However, if these verses were merely a paranaetic example without any concern for reality, a pertinent question would be: “How effective would this example be if it were completely unrelated to the experience of its readers?[14]” Moreover, if this is not an actual event –why is there a constant use of the word ‘brothers’ if not for the obvious reason that the author knows his audience and that this audience is faced with a particular problem?

But regardless, of which stance one takes verses 2-3 provide a clear example of partiality: the rich man is honoured, the poor dishonoured. Persons who are seated or shown special prominent seats are commonly superior to others in antiquity. Those told to stand or sit by someone’s feet are of lower status or even captives, while the word synagogue has usually been understood as a gathering of the community for worship[15]. Thus although the social setting may seem exotic, the dynamics of the scene are instantaneously recognizable: James sketches human behaviour that is virtually universal. The rich and powerful are the ones who can benefit us, and the favour shown them, it is assumed, will come back to us. No great grasp of cultural comparisons is required to make this example come alive: it is enacted daily in countless ways[16].

Reflecting on verses 2-4 reminded me of a conversation I once had with my mother while we were passing by a Catholic church and we saw a poster of the proper attire for people to wear at church, and my mother remarked that in spite of such signage people still whatever they feel like wearing to church, to which I remarked that in the same manner the church is bound by obligation as Christ’s visible presence as a community of faith to not refuse those people in spite of their attire. In the same manner the passage brings into mind familiar stories of people within a household who give special treatment to their rich relatives more than their poor relatives (reminiscent of the TV sitcom John en Marsha[17]). It is tragic to think that such partiality happens even in the household of God, the community of faith: the church. That perhaps is the reason why after his account of the two visitors in the assembly James places a reflexive question to his brothers consequently to remind them of their personal shortcomings to quality as ‘just’ judges who will be able to execute justice within the church.

[1] Davids, Peter. The Epistle of James: A Commentary on the Greek Text. New International Greek Testament Commentary (Grand Rapids, MI: Wm. B. Eerdmans Publishing Company, 1982) p.105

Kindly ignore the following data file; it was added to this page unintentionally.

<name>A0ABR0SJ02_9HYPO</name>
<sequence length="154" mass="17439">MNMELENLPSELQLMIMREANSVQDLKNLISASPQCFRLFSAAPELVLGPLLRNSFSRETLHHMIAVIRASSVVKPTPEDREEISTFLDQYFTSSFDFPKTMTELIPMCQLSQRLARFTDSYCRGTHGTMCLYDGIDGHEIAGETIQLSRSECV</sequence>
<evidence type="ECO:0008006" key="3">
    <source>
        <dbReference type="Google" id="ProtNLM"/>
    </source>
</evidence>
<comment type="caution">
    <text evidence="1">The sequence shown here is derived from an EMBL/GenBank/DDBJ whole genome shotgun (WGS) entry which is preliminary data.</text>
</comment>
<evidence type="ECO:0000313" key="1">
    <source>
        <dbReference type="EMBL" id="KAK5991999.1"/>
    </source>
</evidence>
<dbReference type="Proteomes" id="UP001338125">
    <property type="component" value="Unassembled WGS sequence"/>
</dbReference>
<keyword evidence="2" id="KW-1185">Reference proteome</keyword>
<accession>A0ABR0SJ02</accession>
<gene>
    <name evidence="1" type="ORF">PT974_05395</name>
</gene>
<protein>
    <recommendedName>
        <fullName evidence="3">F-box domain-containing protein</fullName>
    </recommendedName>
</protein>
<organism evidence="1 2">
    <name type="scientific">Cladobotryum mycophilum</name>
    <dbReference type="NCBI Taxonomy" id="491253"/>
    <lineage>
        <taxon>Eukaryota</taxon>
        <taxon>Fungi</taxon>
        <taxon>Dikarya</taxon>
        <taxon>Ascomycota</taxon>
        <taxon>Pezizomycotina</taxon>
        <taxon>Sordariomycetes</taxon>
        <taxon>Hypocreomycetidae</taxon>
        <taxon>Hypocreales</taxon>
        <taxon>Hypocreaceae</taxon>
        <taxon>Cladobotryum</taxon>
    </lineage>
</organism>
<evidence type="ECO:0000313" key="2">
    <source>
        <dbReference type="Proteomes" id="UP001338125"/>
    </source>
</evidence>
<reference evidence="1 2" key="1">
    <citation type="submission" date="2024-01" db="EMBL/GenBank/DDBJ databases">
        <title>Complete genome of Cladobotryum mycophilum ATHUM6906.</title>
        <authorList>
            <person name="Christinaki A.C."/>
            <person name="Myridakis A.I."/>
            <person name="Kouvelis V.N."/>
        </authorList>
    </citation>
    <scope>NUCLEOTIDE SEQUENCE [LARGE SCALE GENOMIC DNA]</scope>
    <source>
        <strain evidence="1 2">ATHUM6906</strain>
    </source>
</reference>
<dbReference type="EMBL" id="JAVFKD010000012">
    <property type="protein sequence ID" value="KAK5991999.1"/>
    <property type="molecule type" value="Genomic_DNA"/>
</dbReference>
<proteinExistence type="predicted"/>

[2] Ibid

[3] Perkins, Pheme First and Second Peter, James, and Jude, Interpretation, a Bible Commentary for Teaching and Preaching (Louisville, KT: Westminster John Knox Press, 1995) p.109

[4] Davids, Peter. The Epistle of James: A Commentary on the Greek Text. p.105

[5] Perkins, Pheme. First and Second Peter, James, and Jude, Interpretation, a Bible Commentary for Teaching and Preaching p.109

[6] Johnson, Luke Timothy. The Letter of James, Anchor Bible p.221

[7] Maynard-Reid, Pedrito. Poverty and Wealth in James. (Maryknoll, NY: Orbis Books, 1987) p.49

[8] Davids, Peter. The Epistle of James: A Commentary on the Greek Text. p.106

[9] Maynard-Reid, Pedrito. Poverty and Wealth in James. p.50

[10] Davids, Peter. The Epistle of James: A Commentary on the Greek Text. p.109

[11] Maynard-Reid, Pedrito. Poverty and Wealth in James p.53

[12] Davids, Peter. The Epistle of James: A Commentary on the Greek Text. p.109

[13] Scholars like Martin Dibeluis contends: “James simply wants to use an example in support of his argument and for this purpose he selects not a petty but rather a flagrant demonstration of partiality. Therefore, this example, which is related for a paranaetic purpose, cannot be used as a historical source for actual circumstances within the Christian communities.”  While at the same time he also admits that: “Partiality surely existed in those churches which had grown larger in James’ day. And naturally when Christians entered their community assembly, where poor and rich encountered one another they did not leave this fault outside.” (James: A Commentary on the Epistle of James, Hermenia James: A Commentary on the Epistle of James, Hermenia trans. Williams, Michael. [Minneapolis: MN, Fortress Press, 1975]  p.129)

[14] Maynard-Reid, Pedrito. Poverty and Wealth in James p.52-53

[15] Perkins, Pheme. First and Second Peter, James, and Jude, Interpretation, a Bible Commentary for Teaching and Preaching p.110

[16] Johnson, Luke Timothy. The Letter of James, Anchor Bible pp. 227-228

[17] John En Marsha was the longest-running and most-watched prime time comedy sitcom in the Philippines during the 1980s that aired on RPN 9. It follows the misadventures of John Purúntong, his wife Marsha, their children Rolly, Shirley, and his pesky and nagging mother-in-law Doña Delilah. The show works on the premise of Marsha marrying the impoverished John Purúntong much to the dismay of her wealthy mother, Doña Delilah, to which ironies that operate around issues such as class distinction between the value systems of the rich and the poor are demonstrated in the dealings of John and Marsha with their differing economic backgrounds.